And didn’t like the kids being hurt (even a little). I’m such a baby. 😦

  18. I think there’s something wrong with your wattpad link. It doesn’t show an image to me, and when I clicked it, it sent me to an embed, and when I clicked that, then I got to your wattpad page.

    I’m not big on horror, just because I don’t like being scared, but oddly, The Grudge was my first date with my husband! 🙂 And it took me by surprise when someone referred to my novella, This World Bites, as horror. I’m all “it’s humor” but they considered it horror just because it had zombies and other monsters in it.

    • Okay, third times the charm. I’ve tried to fix my Wattpad link again. Fingers crossed, visitors…

      By definition horror has monsters. So there is that. I don’t see why it can’t have comedy as well. I’m thinking again of ‘Dead and Loving it”.

      And I loved The Grudge. So creepy. hehehe

  19. I just started watching Pet Sematary (still wondering why it’s spelled that way… must find out) and love the creepy atmosphere. I generally like creepy stuff too! Nice post.

  20. I’m on wattpad too. I’ll connect with you there. Great post today!

  21. Such a wonderful discussion, Anna. I don;t write horror stories but I sure read and review a bunch.

  22. I find psychological horror more terrifying than creature features and slashers. Loved getting your thoughts on it.

  23. Great post. One type of horror that I like is where the characters can’t trust what’s real and what isn’t. But that’s not to say I can’t enjoy other types. In fact, tomorrow night Britt and I are doing a double bill of the original 1978 Halloween, immediately followed by the new release. Fun times.

  24. I’m not a fan of horror per se (I’m the one who walked out of Pet Semetary), but stories need a level of suspense (just like many stories need a romantic thread).

  25. This is excellent – I firmly agree that an element of psychological fear is the best way to really hammer horror home! Also, with horror vs suspense, I think you’re right on the money; suspense should be in EVERY story whether its horror or not!

  26. This is a really good explanation of the horror genre. It’s not one I read very often (too many nightmares), but when I do, I think the psychological fear is creepier at times than actual physical monsters etc.

  27. Victoria Marie Lees

    While I still can’t read horror, I’m afraid the locks aren’t strong enough; I do believe what you state about writing in general. My favorite line in your post is: Suspense and tension are in all good stories.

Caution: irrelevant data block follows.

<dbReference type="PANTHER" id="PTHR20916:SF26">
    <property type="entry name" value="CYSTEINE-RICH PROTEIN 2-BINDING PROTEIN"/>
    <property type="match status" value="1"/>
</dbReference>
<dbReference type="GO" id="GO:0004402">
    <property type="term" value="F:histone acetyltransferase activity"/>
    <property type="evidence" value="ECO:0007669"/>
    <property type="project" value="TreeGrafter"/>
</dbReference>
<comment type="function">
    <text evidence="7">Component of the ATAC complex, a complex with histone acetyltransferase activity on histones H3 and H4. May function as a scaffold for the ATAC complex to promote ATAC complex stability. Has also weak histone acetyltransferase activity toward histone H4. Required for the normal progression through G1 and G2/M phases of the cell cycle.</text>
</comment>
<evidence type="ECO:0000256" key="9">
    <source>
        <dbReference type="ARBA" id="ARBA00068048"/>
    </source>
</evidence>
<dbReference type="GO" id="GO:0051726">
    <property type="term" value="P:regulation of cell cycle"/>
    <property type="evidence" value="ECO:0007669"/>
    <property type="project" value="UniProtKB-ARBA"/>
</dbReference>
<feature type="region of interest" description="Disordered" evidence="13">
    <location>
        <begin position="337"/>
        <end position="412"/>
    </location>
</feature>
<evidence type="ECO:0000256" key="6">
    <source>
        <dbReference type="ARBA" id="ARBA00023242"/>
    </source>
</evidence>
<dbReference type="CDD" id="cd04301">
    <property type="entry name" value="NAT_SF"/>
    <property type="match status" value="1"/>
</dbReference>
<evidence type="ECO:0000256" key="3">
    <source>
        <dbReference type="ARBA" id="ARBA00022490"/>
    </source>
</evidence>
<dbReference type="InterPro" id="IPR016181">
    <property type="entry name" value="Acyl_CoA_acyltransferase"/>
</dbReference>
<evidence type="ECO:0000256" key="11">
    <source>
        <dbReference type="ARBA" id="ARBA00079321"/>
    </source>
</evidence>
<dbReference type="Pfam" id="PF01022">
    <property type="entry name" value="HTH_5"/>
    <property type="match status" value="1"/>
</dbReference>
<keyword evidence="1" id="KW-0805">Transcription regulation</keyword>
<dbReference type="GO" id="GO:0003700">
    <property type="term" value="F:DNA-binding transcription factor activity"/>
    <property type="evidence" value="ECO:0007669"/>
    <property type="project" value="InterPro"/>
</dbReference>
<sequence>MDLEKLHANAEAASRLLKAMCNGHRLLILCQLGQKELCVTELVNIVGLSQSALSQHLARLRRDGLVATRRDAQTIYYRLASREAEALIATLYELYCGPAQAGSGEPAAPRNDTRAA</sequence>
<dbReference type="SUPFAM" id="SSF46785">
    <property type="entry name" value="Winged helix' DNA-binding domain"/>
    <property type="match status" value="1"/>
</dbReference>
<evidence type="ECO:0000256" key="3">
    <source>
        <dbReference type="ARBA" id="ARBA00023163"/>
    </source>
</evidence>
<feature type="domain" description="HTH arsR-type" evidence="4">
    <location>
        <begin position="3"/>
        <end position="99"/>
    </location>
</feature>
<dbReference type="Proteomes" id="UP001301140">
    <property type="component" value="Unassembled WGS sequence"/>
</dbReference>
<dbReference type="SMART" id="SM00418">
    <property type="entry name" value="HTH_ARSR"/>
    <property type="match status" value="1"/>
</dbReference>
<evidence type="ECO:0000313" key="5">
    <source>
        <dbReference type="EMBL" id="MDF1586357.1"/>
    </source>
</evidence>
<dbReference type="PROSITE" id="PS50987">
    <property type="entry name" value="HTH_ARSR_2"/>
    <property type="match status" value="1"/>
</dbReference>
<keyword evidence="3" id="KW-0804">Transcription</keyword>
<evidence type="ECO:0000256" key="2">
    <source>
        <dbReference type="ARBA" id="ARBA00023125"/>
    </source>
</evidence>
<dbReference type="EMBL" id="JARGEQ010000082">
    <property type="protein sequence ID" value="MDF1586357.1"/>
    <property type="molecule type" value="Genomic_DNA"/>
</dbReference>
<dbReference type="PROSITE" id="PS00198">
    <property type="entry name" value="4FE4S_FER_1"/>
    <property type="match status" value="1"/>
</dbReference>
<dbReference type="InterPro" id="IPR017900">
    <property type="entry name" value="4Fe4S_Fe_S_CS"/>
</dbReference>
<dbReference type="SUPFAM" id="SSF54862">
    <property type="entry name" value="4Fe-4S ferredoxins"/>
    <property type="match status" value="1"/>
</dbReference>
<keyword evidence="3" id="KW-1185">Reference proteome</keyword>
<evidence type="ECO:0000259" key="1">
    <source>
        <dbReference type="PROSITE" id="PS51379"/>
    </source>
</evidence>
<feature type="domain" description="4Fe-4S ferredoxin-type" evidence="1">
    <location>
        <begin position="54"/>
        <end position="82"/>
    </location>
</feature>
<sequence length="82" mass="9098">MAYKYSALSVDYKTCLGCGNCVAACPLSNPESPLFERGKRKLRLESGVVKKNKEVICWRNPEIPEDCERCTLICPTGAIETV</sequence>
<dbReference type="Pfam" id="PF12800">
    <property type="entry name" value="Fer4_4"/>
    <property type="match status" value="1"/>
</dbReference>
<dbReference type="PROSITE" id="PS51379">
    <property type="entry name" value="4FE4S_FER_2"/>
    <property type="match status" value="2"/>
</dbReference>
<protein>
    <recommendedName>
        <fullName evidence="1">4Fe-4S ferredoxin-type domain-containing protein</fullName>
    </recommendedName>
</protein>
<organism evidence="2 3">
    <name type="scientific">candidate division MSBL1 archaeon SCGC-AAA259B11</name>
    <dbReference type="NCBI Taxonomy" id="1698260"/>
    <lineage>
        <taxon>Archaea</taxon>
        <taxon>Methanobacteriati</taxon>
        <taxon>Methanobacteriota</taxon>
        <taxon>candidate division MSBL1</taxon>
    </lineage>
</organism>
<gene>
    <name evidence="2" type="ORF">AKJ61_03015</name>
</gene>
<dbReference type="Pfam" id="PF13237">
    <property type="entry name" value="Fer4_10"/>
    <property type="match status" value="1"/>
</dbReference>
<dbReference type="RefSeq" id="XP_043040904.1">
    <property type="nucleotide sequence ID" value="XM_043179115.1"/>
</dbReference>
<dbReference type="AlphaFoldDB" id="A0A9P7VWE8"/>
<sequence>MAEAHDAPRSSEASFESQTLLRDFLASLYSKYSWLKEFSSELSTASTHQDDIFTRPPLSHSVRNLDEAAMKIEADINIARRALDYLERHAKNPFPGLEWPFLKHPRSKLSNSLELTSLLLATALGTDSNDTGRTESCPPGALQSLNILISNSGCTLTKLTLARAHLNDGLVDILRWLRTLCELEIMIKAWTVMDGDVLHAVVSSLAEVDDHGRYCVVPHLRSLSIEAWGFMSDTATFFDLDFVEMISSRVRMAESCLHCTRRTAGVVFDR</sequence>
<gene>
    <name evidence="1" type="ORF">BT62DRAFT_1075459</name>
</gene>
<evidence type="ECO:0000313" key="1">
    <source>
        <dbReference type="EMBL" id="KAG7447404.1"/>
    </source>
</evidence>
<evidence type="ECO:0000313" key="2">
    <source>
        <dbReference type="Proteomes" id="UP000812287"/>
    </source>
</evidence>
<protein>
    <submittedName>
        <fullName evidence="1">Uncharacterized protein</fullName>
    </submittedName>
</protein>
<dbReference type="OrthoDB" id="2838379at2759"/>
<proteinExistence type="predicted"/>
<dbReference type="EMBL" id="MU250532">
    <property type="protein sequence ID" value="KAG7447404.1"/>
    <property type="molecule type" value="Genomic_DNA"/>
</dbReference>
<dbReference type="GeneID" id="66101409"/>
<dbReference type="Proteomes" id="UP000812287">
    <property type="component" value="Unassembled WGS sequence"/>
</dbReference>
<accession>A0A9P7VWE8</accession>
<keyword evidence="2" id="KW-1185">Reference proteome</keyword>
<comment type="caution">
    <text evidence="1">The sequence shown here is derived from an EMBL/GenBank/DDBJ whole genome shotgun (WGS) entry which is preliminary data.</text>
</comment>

Thanks so much for all you share with your fellow writer, Anna. All best to you.

  28. Whatever you’re drawn to embrace it. Even if it’s a mixture of everything, do it. The stories pick us.

  29. Hi, Anna,

    I really enjoyed your post! I also like your explanation of what HORROR is. I was never big for the blood and guts stuff, but the chill, the suspense, the terror of the unknown. Like you I LOCK THE DOORS. LOL..

    The WEP is hosting VOODOO and Deju vu entries, some are amazing with that spine tingling horror, so you may want to drop by and read of few. Please drop by my blog when you have a chance. I think you’ll enjoy my entry, Its’ another snippet of my MOMMY KAY memoir. Several commenters mentioned they loved the horror element to it…

  30. Not sure I could ever write horror. My forte is humor and whimsy.

  31. Horror… not a genre I’m familiar or fond of. I’ll probably never write anything remotely close to it, and I certainly never read it. When a movie comes recommended, I watch it, but I can’t say I like it either. Yet, I find it interesting the way you mention that horror (or the monster within) is part of living beings. Now, that’s interesting! 🙂

  32. Horror is one genre I can’t write. I could add elements of horror to a story, maybe a paranormal story, for a scene here and there, but to really write a true horror story? I just don’t think I have it in me.

  33. this was a great post, especially since Halloween is just around the corner.

  34. This post is inspired.
    I love horror stories and you are right, people have different perception of horror.
    For me it’s the scilence,the chill, the adrenaline rush.
    The horror combined with twists makes a story, live for centuries.

  35. I’ve written 2 short horror storues. One is a ghost story that starts off with 2 couples on a date. Its very romantic but i think that helps make the story more harrowing once the horror kicks in.

  36. I’m so sorry you’ve lost your publishing homes. Its very difficult for small press to survive today, isn’t it? Have you tried Dancing LeMurs Press?